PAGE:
Family : Hirundinidae
Text © Dr. Gianfranco Colombo
English translation by Mario Beltramini
Few people know that the Halloween celebration probably comes from an ancient Greek folklore of the island of Rhodes.
It seems that long ago in that island they did celebrate the rite of the Kelidonismos (from khelidon = swallow) with a procession of boys who, disguised as swallows, moved from house to house singing nursery rhymes and begging for gifts.
He who gave cookies and bread to the “swallows” was saved from the terrible threads that otherwise would affect them. Great relevancy with the “trick or treat” of the Anglo-Saxon holiday.
The Hirundo rustica is probably the most popular bird in the world and in the popular imagination is without any doubt the representation of the love of a being towards its own house, therefore in all popular traditions, even the oldest ones, its migrant exploits are many times repeated and told through the history of populations and of ancient civilizations.
It is not easy to make a list of all what concerns the swallow. The history, the literature, the music, the legends, the cultures, all seem strongly linked to this tiny small bird that has invaded our world.
Even in old Greece the Hirundo rustica was linked to the cult of the annual regeneration, seen the coincidence of its arrival with the wakening of the nature.
Also the present saying “One swallow does not make a summer”, in German “Eine Schwalbe macht moch keinen Sommer” and in Italian (maybe for the different latitude), “Una rondine non fa primavera” has been taken by Aristotle himself, when he did affirm with other words the same concept: …. like a swallow does not make a summer, so a moment of happiness does not make a lucky man.
But also Homer, Anacreon, Hesiod, Aristophanes, Pliny have given their contribution with their works as well as the classical musicians of the last centuries. The same Bible mentions this, reminding in the Psalm 84 the sparrow as well as the swallow who has found … “a nest for herself, where she may lay her young”… Then, often we remember famous sentences of Shakespeare’s comedies stopping on the words we know without continuing with others that complete their meaning. In the Richard III, where he quotes the famous … “my kingdom for a horse”… dream also to be then able to fly with the wings of a swallow.
In more recent times who does not remember the “Rondinella” (Swallow) by the poet Tommaso Grossi studied at the elementary schools as it was music, due to the rhyming couplets: Little pilgrim swallow, who perches on the balcony, singing every day thy so mournful melody… Or our Pascoli with … A swallow was returning to the roof, they killed it, it fell among thorns…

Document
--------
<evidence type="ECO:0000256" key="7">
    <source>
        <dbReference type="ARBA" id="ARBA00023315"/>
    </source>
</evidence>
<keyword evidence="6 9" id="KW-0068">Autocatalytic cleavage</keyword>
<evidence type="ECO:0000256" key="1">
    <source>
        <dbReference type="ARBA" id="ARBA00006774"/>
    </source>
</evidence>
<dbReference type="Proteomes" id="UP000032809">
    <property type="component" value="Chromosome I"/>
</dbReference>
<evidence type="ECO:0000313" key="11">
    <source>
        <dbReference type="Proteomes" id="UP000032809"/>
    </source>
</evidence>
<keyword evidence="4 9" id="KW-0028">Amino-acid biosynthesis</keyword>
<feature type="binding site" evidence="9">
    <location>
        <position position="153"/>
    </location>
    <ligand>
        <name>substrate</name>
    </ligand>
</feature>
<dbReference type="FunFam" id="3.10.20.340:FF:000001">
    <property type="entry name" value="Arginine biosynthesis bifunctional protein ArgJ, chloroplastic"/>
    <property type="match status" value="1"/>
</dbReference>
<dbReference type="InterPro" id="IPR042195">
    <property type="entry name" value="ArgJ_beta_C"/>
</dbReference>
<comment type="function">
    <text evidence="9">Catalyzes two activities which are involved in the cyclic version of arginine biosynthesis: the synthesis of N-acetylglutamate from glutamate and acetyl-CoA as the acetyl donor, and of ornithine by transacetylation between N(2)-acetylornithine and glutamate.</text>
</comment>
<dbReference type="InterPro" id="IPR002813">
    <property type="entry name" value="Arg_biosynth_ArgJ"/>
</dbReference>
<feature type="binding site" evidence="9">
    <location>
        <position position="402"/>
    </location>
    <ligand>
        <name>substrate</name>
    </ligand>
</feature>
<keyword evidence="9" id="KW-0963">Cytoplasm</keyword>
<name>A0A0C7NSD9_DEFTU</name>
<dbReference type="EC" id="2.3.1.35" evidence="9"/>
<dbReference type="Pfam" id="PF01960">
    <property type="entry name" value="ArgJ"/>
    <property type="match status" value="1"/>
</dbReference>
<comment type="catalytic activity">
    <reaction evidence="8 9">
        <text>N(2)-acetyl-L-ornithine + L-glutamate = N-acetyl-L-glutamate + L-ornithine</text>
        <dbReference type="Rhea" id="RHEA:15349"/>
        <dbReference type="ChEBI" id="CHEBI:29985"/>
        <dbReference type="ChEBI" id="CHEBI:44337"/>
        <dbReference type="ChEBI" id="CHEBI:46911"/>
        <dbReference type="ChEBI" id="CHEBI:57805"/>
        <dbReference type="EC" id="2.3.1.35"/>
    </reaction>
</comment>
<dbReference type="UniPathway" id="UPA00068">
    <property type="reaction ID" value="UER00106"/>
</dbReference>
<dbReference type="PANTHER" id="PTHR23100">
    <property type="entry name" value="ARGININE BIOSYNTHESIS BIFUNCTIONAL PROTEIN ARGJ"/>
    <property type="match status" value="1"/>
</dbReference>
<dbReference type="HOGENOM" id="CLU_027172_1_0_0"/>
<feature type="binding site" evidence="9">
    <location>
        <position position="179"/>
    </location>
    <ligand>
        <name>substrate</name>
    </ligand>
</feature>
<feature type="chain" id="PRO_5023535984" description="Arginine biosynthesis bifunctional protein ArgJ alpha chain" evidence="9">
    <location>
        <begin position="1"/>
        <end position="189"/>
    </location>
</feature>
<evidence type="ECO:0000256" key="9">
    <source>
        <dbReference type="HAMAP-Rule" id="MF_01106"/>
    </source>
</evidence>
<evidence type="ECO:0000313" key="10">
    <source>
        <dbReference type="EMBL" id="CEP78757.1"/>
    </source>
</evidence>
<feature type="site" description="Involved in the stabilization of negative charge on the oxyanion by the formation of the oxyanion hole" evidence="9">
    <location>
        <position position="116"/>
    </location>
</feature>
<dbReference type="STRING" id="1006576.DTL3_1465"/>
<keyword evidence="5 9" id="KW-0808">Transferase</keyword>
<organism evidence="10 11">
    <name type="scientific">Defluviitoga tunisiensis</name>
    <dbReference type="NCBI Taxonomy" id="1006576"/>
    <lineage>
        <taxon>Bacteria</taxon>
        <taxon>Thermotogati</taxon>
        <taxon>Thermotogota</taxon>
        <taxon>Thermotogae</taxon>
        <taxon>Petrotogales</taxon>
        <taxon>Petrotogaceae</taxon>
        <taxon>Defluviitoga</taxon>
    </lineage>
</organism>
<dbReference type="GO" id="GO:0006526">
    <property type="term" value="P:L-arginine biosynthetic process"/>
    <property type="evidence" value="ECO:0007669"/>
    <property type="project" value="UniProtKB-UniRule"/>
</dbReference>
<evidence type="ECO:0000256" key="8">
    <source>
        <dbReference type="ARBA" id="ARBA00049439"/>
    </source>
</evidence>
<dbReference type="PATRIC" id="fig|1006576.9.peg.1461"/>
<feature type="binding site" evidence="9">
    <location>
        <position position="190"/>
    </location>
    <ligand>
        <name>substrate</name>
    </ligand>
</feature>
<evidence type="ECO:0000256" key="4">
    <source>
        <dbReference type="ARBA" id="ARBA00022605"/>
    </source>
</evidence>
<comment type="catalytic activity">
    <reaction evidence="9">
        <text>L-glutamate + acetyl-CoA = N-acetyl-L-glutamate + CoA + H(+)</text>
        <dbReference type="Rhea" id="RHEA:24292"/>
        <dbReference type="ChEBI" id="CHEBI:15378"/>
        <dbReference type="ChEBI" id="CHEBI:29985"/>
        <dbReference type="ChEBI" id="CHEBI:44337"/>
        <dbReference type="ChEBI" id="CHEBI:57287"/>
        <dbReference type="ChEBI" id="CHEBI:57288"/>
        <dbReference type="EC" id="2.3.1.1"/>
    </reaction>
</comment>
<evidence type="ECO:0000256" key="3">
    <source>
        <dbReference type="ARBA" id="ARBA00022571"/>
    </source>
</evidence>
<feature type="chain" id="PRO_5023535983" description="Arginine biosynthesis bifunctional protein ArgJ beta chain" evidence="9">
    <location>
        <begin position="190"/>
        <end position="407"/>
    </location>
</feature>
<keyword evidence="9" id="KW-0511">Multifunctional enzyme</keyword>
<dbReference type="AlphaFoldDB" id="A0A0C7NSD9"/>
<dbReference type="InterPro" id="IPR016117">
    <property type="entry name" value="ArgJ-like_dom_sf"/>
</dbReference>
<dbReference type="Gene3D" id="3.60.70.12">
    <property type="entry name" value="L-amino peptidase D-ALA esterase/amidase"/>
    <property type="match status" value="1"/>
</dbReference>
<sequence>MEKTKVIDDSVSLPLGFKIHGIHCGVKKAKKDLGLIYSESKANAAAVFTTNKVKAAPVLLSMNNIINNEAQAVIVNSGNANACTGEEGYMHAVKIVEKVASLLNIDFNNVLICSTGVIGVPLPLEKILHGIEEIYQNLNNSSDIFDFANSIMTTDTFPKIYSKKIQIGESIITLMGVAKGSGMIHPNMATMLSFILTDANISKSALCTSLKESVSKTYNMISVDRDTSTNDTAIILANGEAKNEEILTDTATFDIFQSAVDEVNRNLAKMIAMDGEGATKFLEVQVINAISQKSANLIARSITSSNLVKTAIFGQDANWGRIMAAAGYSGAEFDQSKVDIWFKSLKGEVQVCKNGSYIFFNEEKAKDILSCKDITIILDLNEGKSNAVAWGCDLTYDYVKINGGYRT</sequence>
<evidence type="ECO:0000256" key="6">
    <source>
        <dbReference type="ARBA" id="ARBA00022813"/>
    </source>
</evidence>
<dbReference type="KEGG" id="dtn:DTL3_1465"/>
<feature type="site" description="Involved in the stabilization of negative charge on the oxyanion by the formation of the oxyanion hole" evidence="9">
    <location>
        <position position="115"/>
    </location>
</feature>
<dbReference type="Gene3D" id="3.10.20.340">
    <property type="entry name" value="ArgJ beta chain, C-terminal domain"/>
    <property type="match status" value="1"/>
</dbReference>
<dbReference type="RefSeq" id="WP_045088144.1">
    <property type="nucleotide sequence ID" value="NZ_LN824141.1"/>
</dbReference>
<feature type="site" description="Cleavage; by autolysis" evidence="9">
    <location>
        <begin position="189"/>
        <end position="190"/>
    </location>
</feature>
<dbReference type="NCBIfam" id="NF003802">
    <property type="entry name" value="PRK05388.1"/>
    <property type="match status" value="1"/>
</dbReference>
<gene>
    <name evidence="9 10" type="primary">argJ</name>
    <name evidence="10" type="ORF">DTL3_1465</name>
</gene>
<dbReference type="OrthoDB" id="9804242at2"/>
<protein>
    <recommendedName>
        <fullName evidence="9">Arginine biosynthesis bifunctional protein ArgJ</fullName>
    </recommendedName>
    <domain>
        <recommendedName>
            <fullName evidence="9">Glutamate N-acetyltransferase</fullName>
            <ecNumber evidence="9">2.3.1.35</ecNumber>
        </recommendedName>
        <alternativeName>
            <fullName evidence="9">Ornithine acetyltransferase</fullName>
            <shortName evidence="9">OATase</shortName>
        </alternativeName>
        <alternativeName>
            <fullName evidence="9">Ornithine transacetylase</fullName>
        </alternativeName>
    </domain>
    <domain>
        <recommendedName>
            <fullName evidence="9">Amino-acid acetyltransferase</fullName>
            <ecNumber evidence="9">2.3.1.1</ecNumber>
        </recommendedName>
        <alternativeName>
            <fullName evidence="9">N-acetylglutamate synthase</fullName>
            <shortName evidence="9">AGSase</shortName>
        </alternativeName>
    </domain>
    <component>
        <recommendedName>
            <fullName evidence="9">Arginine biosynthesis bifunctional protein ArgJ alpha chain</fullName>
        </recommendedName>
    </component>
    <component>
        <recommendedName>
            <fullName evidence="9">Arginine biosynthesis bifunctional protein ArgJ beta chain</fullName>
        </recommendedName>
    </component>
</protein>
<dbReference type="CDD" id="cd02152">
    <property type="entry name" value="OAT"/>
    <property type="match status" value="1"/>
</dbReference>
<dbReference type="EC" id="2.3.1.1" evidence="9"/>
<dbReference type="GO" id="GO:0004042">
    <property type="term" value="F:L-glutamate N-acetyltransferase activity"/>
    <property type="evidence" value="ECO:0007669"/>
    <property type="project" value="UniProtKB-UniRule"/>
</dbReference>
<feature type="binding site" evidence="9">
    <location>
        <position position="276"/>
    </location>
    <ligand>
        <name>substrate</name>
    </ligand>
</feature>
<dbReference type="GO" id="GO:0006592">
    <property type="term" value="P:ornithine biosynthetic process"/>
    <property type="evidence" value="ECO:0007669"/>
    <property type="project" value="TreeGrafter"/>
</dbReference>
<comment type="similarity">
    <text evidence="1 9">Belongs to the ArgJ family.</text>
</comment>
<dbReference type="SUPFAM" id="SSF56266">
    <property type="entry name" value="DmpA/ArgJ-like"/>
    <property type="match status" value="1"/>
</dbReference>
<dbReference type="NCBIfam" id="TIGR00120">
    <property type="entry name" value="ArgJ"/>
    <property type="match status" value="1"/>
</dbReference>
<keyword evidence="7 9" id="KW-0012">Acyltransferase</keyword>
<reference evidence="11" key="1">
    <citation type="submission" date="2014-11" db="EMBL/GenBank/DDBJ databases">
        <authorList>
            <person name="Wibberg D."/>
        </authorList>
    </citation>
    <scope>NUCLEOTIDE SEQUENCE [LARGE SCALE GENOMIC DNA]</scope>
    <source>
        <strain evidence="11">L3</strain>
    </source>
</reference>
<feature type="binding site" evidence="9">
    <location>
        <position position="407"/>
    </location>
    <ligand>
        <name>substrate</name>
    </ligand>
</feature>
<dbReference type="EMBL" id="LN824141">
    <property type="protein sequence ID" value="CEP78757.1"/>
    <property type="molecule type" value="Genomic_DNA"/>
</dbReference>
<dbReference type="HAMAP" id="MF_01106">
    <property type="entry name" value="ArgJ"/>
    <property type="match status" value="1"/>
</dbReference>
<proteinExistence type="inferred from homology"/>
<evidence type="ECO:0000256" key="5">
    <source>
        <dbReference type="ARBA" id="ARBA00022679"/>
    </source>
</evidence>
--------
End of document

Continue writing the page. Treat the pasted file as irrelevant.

More recent traditions see the swallow as national emblem in Austria and in Estonia where they identify in this bird their blue sky, symbol of freedom and of eternal happiness.
Always after the Estonian traditions, he who kills a swallow becomes blind, quite similar to some local Italian legends that even jeopardized the life of the parents or the beloved persons.
A tradition of the old English seamen was that of tattooing a swallow on the arm after having passed the milestone of the 5.000 miles of sailing and a second one after the 10.000.
To have a swallow tattooed meant to be sure of having a safe return home.
Also in the Anglo-Saxon world, to cause damage to a swallow nest in their own farm meant leading their cattle not to produce any more milk or even to get the hens stopping in laying eggs. Now we understand the reason of so much anxiety waiting for its return in spring and the wish of seeing them nesting under their own roofs. It is clear that this fact of tolerance and benevolence in regard of this bird, probably done by all the old world populations, has led the swallow to be strongly linked to its own nesting site thus consolidating its permanence during very long periods.
As we shall see, the swallow never abandons its nest unless the site where it is placed is destroyed or when one of the partners dies.
In this regard, are not rare the cases of nesting in the same site for many consecutive years and is reported the memory of an uninterrupted occupation of a nest for fourty eight years.
Small curiosities have been later on added in the profane attempt of giving technical explanations to behaviours that were often noted.
When a swallow is flying low rain is approaching, when it flies slowly there will be good weather, when it flies fast and darting the weather is going to change.
Then there is information about the use of the swallow as carrier of messages, as was done for the homing pigeon during the two major wars of the last century. It is told that the old Romans did already use the swallows as messengers.
Quintus Fabius Pictor during the Second Punic War used a swallow secretely brought to him from a Roman encampment occupied by the Carthaginians, to send it back with a message advising the friends of the occupied garrison about when the liberation attack would have started. Even funnier about that bookmaker of old Rome who, living well far from the City, freed as soon as the race at the Circus Maximus was ended, the home swallows he was carrying with him during the sporting events, painted with the colours of the winner thus communicating the result in very little time. Whatever they are, legends, stories or tales, they do not take us away from the main characteristic of this bird, that is the attachment to the birthplace. Home sweet home, as the Ango-Saxons say and “bentornata a casa rondinella” (welcome back home little swallow) the Italians.